I recently received my copy of The Deans of Drink – The amazing lives & turbulent times of Harry Johnson & Harry Craddock as seen in a new light by the brilliant Anistatia Miller & Jared Brown of Mixellany Limited.
Initially flicking through the pages one recipe jumped out at me: Harry Johnson’s Manhattan. This used equal parts sweet vermouth and whiskey and a host of other products including absinthe, all of which have become recent favourites of mine.
It is common knowledge that the original Martini Cocktail, first printed by Harry Johnson in his 1888 book The Bartenders Manual, was composed of equal parts gin and sweet vermouth with options to add products similar to his Manhattan.
Revisiting these recipes has brought a question to my lips on numerous occasions over the past week: Why should the spirits get all the glory?
With such a host of vintage and traditional style vermouths available to everyone and anyone these days we have the perfect opportunity to recreate these brilliant cocktails.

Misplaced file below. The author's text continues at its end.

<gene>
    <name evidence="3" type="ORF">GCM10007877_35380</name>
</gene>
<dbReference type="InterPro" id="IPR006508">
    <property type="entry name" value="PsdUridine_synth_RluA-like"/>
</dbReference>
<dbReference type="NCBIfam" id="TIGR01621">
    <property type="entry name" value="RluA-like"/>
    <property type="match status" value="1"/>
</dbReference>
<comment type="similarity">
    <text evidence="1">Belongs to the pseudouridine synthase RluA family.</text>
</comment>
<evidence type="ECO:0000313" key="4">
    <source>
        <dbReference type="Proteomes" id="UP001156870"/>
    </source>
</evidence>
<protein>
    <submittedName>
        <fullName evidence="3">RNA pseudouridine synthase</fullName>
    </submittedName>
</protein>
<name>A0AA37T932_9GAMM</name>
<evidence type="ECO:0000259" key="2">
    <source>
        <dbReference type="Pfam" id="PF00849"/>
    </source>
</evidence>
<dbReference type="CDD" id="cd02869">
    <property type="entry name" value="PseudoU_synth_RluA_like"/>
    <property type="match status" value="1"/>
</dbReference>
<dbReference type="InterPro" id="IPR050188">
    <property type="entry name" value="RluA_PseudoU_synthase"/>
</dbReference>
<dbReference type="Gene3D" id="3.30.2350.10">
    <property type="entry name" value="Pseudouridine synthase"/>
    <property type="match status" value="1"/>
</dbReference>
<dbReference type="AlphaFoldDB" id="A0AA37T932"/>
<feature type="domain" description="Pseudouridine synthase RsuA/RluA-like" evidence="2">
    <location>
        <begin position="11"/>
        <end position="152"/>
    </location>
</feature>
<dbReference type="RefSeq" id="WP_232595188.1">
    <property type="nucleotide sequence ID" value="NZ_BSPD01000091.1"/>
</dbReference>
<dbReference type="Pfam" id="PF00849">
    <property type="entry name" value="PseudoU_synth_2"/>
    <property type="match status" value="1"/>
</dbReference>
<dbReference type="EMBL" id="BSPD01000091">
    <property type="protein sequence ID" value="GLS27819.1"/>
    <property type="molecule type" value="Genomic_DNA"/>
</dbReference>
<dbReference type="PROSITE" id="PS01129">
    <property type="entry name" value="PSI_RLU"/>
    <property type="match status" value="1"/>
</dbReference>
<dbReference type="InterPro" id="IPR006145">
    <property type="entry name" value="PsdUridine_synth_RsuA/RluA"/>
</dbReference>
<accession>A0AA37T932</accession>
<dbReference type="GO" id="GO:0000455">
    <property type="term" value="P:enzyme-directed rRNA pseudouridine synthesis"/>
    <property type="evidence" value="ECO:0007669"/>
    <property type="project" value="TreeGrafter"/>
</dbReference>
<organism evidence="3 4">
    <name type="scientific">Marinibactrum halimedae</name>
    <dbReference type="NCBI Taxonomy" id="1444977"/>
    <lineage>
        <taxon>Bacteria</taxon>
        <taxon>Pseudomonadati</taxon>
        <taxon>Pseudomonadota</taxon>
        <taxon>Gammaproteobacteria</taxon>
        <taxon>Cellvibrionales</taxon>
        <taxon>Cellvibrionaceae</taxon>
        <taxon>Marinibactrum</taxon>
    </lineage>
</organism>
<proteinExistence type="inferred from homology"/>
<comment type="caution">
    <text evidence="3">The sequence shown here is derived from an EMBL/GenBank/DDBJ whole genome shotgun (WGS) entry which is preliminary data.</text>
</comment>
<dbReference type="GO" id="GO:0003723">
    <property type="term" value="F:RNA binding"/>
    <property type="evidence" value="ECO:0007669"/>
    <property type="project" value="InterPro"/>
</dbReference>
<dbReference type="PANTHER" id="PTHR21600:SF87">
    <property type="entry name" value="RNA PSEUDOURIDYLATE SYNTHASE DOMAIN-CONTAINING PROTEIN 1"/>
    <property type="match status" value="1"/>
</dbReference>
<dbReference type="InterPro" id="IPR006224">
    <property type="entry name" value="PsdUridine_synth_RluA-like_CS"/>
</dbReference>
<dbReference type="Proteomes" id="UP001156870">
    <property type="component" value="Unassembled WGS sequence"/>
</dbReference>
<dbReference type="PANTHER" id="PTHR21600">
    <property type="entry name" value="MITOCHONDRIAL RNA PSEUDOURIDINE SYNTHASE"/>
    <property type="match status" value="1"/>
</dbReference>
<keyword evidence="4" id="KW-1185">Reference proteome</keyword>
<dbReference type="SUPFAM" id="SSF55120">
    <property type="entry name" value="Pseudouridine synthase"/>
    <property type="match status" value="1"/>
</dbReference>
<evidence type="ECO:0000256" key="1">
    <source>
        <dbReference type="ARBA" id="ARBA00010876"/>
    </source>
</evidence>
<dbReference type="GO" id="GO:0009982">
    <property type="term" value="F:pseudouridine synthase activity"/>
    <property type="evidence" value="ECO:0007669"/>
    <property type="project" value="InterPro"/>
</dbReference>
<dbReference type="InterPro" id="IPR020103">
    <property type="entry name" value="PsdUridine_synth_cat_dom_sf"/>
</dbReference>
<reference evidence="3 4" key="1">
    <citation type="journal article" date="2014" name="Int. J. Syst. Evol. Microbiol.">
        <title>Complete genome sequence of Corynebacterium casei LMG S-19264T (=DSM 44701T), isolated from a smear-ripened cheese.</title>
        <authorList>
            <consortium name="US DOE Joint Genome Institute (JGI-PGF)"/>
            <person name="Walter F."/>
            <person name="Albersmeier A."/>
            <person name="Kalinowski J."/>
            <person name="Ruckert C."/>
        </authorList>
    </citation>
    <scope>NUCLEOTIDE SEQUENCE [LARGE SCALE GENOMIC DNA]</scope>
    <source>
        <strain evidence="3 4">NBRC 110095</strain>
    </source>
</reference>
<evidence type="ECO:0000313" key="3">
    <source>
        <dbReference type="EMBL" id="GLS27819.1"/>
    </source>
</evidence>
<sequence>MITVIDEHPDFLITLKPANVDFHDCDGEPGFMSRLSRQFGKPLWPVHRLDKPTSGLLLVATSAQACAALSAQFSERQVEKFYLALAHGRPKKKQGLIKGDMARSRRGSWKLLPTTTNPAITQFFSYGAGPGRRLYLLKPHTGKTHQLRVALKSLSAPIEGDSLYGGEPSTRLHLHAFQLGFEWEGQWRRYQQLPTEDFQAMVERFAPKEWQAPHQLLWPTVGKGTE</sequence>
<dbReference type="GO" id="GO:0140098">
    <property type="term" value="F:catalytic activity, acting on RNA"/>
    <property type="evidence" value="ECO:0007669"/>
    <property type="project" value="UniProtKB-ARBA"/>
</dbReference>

So, it’s time to break out your bottles of Carpano Antica and Cocchi Vermouth di Torrino and start stirring in memory of one of the most influential cocktailers the world has ever seen.
Two recipes that have worked very well for me are:
35ML Carpano Antica
35ML Sazerac Straight Rye
3 drops of Fee Brothers Orange Bitters
1 bar spoon of La Fee Parisienne
1 bar spoon of simple syrup
-Stirred well, garnished with a thin slice of lemon peel
35ML Cocchi Vermouth di Torrino
35ML Monkey 47
2 drops of Fee Brothers Grapefruit Bitters
1 bar spoon of La Fee XS
1 bar spoon blood orange syrup
-Stirred well, garnished with a large twist of orange peel
Many thanks to both Jared Brown and Anistatia Miller of Mixellany, for the inspiration and the picture seen above (hopefully more will follow as I update). The Deans of Drink – The amazing lives & turbulent times of Harry Johnson & Harry Craddock as seen in a new light is a must have for any bartender with a passion for history.